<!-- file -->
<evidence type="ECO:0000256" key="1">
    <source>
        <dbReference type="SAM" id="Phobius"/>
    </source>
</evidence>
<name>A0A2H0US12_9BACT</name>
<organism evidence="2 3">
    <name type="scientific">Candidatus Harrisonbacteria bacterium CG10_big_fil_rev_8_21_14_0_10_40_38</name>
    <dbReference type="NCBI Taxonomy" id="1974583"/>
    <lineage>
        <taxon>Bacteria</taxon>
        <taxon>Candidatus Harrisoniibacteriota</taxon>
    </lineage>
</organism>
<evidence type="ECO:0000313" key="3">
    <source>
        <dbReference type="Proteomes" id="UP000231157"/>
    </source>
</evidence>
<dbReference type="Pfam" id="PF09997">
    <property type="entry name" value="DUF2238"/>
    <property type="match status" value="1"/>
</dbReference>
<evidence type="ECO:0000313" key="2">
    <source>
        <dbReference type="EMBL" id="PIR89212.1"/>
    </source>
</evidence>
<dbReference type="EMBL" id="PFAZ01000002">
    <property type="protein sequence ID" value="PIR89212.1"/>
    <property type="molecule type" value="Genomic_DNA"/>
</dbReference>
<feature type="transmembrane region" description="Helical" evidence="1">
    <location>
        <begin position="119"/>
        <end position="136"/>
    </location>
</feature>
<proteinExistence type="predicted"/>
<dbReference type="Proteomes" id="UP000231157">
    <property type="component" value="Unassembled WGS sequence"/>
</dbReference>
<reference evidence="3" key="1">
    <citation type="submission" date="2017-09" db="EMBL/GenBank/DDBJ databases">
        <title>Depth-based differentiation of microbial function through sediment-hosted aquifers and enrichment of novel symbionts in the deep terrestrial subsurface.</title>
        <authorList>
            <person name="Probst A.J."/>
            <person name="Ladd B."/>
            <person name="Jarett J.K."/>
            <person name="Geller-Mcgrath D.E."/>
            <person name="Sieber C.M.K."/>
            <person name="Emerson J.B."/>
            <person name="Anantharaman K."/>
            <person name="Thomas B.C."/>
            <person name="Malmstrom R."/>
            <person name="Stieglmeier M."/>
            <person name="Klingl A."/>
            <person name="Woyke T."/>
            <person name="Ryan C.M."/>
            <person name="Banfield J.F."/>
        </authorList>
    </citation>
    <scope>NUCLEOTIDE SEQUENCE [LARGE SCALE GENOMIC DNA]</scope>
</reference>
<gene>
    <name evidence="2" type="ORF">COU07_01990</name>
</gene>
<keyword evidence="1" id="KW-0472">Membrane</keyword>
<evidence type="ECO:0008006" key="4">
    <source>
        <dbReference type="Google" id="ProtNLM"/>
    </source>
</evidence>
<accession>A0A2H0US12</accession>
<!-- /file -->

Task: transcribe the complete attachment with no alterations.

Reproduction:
<evidence type="ECO:0000256" key="1">
    <source>
        <dbReference type="SAM" id="Phobius"/>
    </source>
</evidence>
<name>A0A2H0US12_9BACT</name>
<organism evidence="2 3">
    <name type="scientific">Candidatus Harrisonbacteria bacterium CG10_big_fil_rev_8_21_14_0_10_40_38</name>
    <dbReference type="NCBI Taxonomy" id="1974583"/>
    <lineage>
        <taxon>Bacteria</taxon>
        <taxon>Candidatus Harrisoniibacteriota</taxon>
    </lineage>
</organism>
<evidence type="ECO:0000313" key="3">
    <source>
        <dbReference type="Proteomes" id="UP000231157"/>
    </source>
</evidence>
<dbReference type="Pfam" id="PF09997">
    <property type="entry name" value="DUF2238"/>
    <property type="match status" value="1"/>
</dbReference>
<evidence type="ECO:0000313" key="2">
    <source>
        <dbReference type="EMBL" id="PIR89212.1"/>
    </source>
</evidence>
<dbReference type="EMBL" id="PFAZ01000002">
    <property type="protein sequence ID" value="PIR89212.1"/>
    <property type="molecule type" value="Genomic_DNA"/>
</dbReference>
<feature type="transmembrane region" description="Helical" evidence="1">
    <location>
        <begin position="119"/>
        <end position="136"/>
    </location>
</feature>
<proteinExistence type="predicted"/>
<dbReference type="Proteomes" id="UP000231157">
    <property type="component" value="Unassembled WGS sequence"/>
</dbReference>
<reference evidence="3" key="1">
    <citation type="submission" date="2017-09" db="EMBL/GenBank/DDBJ databases">
        <title>Depth-based differentiation of microbial function through sediment-hosted aquifers and enrichment of novel symbionts in the deep terrestrial subsurface.</title>
        <authorList>
            <person name="Probst A.J."/>
            <person name="Ladd B."/>
            <person name="Jarett J.K."/>
            <person name="Geller-Mcgrath D.E."/>
            <person name="Sieber C.M.K."/>
            <person name="Emerson J.B."/>
            <person name="Anantharaman K."/>
            <person name="Thomas B.C."/>
            <person name="Malmstrom R."/>
            <person name="Stieglmeier M."/>
            <person name="Klingl A."/>
            <person name="Woyke T."/>
            <person name="Ryan C.M."/>
            <person name="Banfield J.F."/>
        </authorList>
    </citation>
    <scope>NUCLEOTIDE SEQUENCE [LARGE SCALE GENOMIC DNA]</scope>
</reference>
<gene>
    <name evidence="2" type="ORF">COU07_01990</name>
</gene>
<keyword evidence="1" id="KW-0472">Membrane</keyword>
<evidence type="ECO:0008006" key="4">
    <source>
        <dbReference type="Google" id="ProtNLM"/>
    </source>
</evidence>
<accession>A0A2H0US12</accession>